A Google search of the word RATters reveals either people with a passion for little dogs chasing rats and mice or perverted men using remote access software (RAT) to take control of young girls webcams, take compromising pictures of them to display and swap on slaver forums. The pervert spying came to light in early 2013 in a comprehensive article in Ars Technica. The article claimed that one of the ‘slave forums’ had 23 million total posts.
The technology is not new so it begs the question of which came first, the chicken or the egg. Were government surveillance agencies already using it and young perverts adapting it later, or were young perverts leading the way for government agencies to emulate? A recent article in the Washington Post has claimed that the FBI has been spying on its “persons of interest” via their webcams for several years already, without triggering the webcam indicator light.
At least one judge in a rare case of protecting individual privacy rejected an FBI request for remotely activating video feeds in a bank fraud case in Houston, Texas, in December last year. The judge ruled that the risk of accidentally obtaining information of innocent people was too great.
FBI surveillance teams use the same technique as ratters, by infecting the computer with a malicious software (malware – through phishing). By sending an email with a link, which could be to a website, an image or a video, the user is tricked into downloading a small piece of software onto their machine. Once installed, the malware allows the FBI to take control of the computer and the webcam at any time, working similarly to the system large corporations use to update software and fix IT problems.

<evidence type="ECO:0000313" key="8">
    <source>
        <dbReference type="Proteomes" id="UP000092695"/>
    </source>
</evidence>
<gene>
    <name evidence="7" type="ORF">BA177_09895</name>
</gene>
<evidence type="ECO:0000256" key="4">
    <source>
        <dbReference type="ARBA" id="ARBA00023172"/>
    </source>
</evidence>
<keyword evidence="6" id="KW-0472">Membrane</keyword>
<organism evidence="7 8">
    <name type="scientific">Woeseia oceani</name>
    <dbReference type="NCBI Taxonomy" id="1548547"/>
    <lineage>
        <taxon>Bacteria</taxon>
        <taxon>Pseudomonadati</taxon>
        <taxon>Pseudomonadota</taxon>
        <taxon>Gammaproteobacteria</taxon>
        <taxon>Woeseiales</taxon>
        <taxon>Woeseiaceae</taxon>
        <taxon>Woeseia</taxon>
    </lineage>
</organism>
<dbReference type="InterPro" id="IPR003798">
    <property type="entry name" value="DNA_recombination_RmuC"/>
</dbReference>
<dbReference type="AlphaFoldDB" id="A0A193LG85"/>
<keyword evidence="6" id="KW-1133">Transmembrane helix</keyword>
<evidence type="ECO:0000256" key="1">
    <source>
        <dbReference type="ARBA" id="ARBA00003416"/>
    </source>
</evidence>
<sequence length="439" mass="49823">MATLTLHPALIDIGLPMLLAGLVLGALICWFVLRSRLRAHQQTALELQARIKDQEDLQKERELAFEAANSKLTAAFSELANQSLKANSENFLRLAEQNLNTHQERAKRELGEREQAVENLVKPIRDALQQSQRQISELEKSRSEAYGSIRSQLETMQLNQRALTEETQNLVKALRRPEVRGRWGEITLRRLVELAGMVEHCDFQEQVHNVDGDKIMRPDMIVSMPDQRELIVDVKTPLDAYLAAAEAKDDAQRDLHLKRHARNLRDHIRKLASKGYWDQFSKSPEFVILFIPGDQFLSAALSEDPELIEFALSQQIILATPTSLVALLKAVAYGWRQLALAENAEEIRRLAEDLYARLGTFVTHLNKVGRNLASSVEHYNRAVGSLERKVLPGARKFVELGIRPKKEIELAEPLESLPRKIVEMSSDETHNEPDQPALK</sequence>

“We have transitioned into a world where law enforcement is hacking into people’s computers, and we have never had public debate. Judges are having to make up these powers as they go along.”
Christopher Soghoian, principal technologist for the American Civil Liberties Union.
It is not only governments that are employing RAT techniques but activist and political groups are using it as a protest and spying tool against their rivals. Hackers have been discovered using a tampered-with version of a legitimate remote access tool (RAT) to target activists, industrial, research and diplomatic targets. Hungary-based security firm CrySys Lab discovered an attack on diplomatic targets in Hungary which installs legitimate software first, but then remotely alters the program to enable it spy on victims. This had been going on since 2008.
“The attackers control the victim’s computers remotely by using [a] legal remote administration tool. This application is signed with legitimate digital certificates and is used by more than 100 million users around the world. To avoid alerting the user that somebody is spying on him, the attackers dynamically patch [the program] in memory to remove all signs of its presence.” – Kaspersky Lab
High profile targets ranging from a high-profile victim in Hungary, multiple victims in Iran, the Ministry of Foreign Affairs of Uzbekistan and attacks on Belarusian pro-democracy activists last year. The malware searches for multiple document formats, disk images and file names that suggest they contain passwords or encryption keys.
The leaked Snowdon files suggest that spy teams around the world have been using these techniques since 2004. Their usage of remote administration tools (RATs) comes to light as the world’s most powerful technology firms call on Barack Obama to curb government spying on internet users.